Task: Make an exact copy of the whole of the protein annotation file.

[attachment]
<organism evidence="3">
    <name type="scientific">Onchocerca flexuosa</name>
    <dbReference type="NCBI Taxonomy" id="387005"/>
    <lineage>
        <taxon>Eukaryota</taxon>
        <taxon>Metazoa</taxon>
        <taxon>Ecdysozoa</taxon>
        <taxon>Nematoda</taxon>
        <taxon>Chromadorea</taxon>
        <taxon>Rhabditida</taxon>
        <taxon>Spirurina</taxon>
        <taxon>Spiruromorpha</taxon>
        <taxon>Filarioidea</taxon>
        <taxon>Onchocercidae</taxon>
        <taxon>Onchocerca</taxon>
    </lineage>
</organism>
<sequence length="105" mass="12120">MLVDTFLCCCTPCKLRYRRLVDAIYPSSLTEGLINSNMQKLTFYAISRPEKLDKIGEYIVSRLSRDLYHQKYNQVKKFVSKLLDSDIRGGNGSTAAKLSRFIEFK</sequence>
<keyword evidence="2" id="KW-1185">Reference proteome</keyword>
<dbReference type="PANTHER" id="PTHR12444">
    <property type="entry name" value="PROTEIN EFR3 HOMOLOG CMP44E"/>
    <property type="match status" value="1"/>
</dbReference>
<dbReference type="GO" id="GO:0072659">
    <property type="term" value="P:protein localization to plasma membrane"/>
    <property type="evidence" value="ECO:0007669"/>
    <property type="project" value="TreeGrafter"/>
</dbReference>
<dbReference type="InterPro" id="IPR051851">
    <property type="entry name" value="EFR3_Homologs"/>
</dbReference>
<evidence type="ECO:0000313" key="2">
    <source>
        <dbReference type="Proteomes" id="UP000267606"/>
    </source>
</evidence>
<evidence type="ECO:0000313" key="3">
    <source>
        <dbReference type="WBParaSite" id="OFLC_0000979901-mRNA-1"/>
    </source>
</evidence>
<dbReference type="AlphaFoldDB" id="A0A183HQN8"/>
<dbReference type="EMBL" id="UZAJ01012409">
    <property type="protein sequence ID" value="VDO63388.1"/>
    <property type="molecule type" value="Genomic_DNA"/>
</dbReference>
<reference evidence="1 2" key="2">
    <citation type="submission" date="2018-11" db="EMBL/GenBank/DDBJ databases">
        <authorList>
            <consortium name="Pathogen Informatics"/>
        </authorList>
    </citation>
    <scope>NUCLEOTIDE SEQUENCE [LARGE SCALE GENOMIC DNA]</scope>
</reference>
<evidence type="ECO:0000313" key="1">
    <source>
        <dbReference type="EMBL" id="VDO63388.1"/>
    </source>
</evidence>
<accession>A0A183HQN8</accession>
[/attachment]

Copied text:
<organism evidence="3">
    <name type="scientific">Onchocerca flexuosa</name>
    <dbReference type="NCBI Taxonomy" id="387005"/>
    <lineage>
        <taxon>Eukaryota</taxon>
        <taxon>Metazoa</taxon>
        <taxon>Ecdysozoa</taxon>
        <taxon>Nematoda</taxon>
        <taxon>Chromadorea</taxon>
        <taxon>Rhabditida</taxon>
        <taxon>Spirurina</taxon>
        <taxon>Spiruromorpha</taxon>
        <taxon>Filarioidea</taxon>
        <taxon>Onchocercidae</taxon>
        <taxon>Onchocerca</taxon>
    </lineage>
</organism>
<sequence length="105" mass="12120">MLVDTFLCCCTPCKLRYRRLVDAIYPSSLTEGLINSNMQKLTFYAISRPEKLDKIGEYIVSRLSRDLYHQKYNQVKKFVSKLLDSDIRGGNGSTAAKLSRFIEFK</sequence>
<keyword evidence="2" id="KW-1185">Reference proteome</keyword>
<dbReference type="PANTHER" id="PTHR12444">
    <property type="entry name" value="PROTEIN EFR3 HOMOLOG CMP44E"/>
    <property type="match status" value="1"/>
</dbReference>
<dbReference type="GO" id="GO:0072659">
    <property type="term" value="P:protein localization to plasma membrane"/>
    <property type="evidence" value="ECO:0007669"/>
    <property type="project" value="TreeGrafter"/>
</dbReference>
<dbReference type="InterPro" id="IPR051851">
    <property type="entry name" value="EFR3_Homologs"/>
</dbReference>
<evidence type="ECO:0000313" key="2">
    <source>
        <dbReference type="Proteomes" id="UP000267606"/>
    </source>
</evidence>
<evidence type="ECO:0000313" key="3">
    <source>
        <dbReference type="WBParaSite" id="OFLC_0000979901-mRNA-1"/>
    </source>
</evidence>
<dbReference type="AlphaFoldDB" id="A0A183HQN8"/>
<dbReference type="EMBL" id="UZAJ01012409">
    <property type="protein sequence ID" value="VDO63388.1"/>
    <property type="molecule type" value="Genomic_DNA"/>
</dbReference>
<reference evidence="1 2" key="2">
    <citation type="submission" date="2018-11" db="EMBL/GenBank/DDBJ databases">
        <authorList>
            <consortium name="Pathogen Informatics"/>
        </authorList>
    </citation>
    <scope>NUCLEOTIDE SEQUENCE [LARGE SCALE GENOMIC DNA]</scope>
</reference>
<evidence type="ECO:0000313" key="1">
    <source>
        <dbReference type="EMBL" id="VDO63388.1"/>
    </source>
</evidence>
<accession>A0A183HQN8</accession>